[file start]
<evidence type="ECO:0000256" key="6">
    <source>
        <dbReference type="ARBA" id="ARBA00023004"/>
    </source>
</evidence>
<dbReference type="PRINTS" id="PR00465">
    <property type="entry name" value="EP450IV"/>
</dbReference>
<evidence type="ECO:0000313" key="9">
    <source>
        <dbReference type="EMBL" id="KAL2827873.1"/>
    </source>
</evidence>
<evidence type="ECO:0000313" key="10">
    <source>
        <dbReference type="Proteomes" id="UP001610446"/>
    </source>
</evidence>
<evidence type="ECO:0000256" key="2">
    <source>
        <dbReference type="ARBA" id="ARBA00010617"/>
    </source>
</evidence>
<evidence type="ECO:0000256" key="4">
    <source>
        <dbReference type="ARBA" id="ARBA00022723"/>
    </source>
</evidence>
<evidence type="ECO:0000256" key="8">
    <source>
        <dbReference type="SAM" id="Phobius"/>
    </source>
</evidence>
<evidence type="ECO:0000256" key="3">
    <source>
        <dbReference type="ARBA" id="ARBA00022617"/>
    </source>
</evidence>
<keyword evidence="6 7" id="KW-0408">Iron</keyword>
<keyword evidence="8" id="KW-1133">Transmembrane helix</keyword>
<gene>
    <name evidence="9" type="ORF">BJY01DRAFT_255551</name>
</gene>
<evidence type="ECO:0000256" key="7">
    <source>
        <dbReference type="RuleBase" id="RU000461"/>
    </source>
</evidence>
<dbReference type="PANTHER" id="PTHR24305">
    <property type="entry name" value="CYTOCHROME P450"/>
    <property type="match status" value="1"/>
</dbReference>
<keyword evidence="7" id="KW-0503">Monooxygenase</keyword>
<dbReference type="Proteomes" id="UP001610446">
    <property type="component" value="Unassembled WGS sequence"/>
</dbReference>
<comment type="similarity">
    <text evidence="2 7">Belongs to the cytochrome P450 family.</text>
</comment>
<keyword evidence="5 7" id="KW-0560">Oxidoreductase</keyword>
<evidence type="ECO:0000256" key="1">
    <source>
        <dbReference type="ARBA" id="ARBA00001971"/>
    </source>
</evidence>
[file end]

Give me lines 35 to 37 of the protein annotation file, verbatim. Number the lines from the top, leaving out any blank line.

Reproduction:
    <source>
        <dbReference type="ARBA" id="ARBA00022617"/>
    </source>